True Audio Checker - Algorithm Details

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CD Authenticity Detector (Aucdtect)

Aucdtect (CD authenticity detector) algorithm has been developed to help determine the authenticity of musical CDs. By evaluating the character of audio data a CD contains, Aucdtect can distinguish between original studio-based recordings and those that have been "reconstructed" using a lossy audio source, such as MP3.

Aucdtect Algorithm Details

The mathematical algorithm analyzes the Fourier-spectra of the signal-time segments throughout a recording, and makes calculations of the character-bound frequency, and phase, on every time segment. The ultimate determination of recording source is made through the analysis of the spectral statistical properties. The testing protocol employs the use of both modern and antique recordings of a varying quality levels. Aucdtect's algorithm has proved to be extremely accurate in its analyses and its conclusions on recordings' origins.

It is no secret that the Internet and file-sharing networks are literally overloaded with music. Lossy formats-like MP3-offer the highest degree of compression, and are easily the most popular means of file-sharing. When played through relatively low-fidelity audio systems, the sound offered by such files is often indistinguishable from CD quality audio-to the average human ear. However, lossy-encoded audio tracks fare poorly when played on Hi-Fi systems, or when enjoyed through a pair of quality stereo headphones.

Since the untrained ear is an unreliable detector, the purchase of traditional audio CDs has given rise to a new concern-the authenticity of the audio data they contain. Here is a sample collection of audio CDs, purchased between 2000 and 2004 in Russian stores. As you can see, approximately 25% turned out to be so-called "fake" audio CDs, produced from lossy audio sources-most likely from low quality MP3s.

The suggested algorithm for addressing the question of a recording's authenticity is the following:

1. On each time segment of data the logarithm of the spectral power [2] with small additive constant is calculated. A small constant ε is used to exclude the logarithm calculation error:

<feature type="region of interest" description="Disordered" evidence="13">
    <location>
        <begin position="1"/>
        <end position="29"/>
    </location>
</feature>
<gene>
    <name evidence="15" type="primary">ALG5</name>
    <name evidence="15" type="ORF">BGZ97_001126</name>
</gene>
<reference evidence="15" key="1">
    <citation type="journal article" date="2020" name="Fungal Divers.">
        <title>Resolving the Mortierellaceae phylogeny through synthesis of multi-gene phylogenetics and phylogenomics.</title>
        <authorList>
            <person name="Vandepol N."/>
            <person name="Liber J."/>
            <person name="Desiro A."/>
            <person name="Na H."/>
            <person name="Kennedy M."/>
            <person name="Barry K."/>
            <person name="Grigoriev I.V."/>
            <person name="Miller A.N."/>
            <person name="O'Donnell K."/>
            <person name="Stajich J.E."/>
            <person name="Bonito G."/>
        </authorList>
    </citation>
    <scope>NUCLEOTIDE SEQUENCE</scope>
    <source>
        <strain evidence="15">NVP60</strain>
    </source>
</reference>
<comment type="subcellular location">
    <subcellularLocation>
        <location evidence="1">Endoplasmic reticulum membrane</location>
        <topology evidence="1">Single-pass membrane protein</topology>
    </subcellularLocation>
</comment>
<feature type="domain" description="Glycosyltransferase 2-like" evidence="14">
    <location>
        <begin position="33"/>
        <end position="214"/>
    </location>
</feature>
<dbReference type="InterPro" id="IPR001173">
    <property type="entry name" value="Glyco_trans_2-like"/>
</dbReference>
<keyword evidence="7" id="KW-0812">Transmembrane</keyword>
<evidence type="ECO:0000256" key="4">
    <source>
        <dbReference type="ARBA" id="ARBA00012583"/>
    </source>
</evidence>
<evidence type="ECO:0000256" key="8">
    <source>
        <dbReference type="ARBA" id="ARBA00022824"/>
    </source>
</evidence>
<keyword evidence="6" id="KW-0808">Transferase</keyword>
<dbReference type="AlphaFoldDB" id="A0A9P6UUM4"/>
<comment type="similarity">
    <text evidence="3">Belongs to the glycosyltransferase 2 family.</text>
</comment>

s(f,T)=ln\Bigg(\epsilon+\Bigg|\int_{T}^{T+\Delta T} u(t)\exp(ift)dt\Bigg|^{2}\Bigg)    (1)

2. A scatter of the logarithm of the spectrum values is calculated. The maximum frequency on which scatter sharply increases is considered to be a bound one, that corresponds to a maximum character frequency in the audio signal spectrum not connected with numerical or statistical noise σ [3].

f_0=max(f_1); f_1: \| s(f_1,T, \Delta f) \| - \| s(f_1+\Delta f, T, \Delta f) \| > \delta 

,where || s(f,T,Δf) || is scatter of the s(f,T) values in the frequency interval [f,f + Δf].

3. Based on the statistical distribution of the bound frequencies the set of character frequencies are determined - average bound frequency and most probable bound frequency.

4. Phase characteristics of the signal spectra are statistically processed to obtain the phase distribution of the high-band part of the signal.

5. Aucdtect's algorithm uses the calculated signal characteristics as input for a specially created and learned (by the genetic algorithm technique) original neural network with multilevel processing, and uses results from this network output to statistically conclude whether of not the artifacts exist (by Bayes-like algorithms).

6. The conclusion for the whole audio disk can be made by the maximum likelihood method (providing the most accurate solution) using neural network outputs for all audio tracks and statistical distributions, obtained in algorithm learning mode.

Our testing has demonstrated the stability of the Aucdtect algorithm in recognizing as authentic both modern and older recordings, spanning genres from classical to pop music. Predefined discs of lossy encoding reconstruction have shown an equally stable record of accuracy and reliability.


  1. R.E.Blahut, Fast algorithms for Digital Signal Processing, (1985), 446.
  2. G.A.Korn, T.M.Korn, Mathematical handbook for scientists and engineers (1968) 832.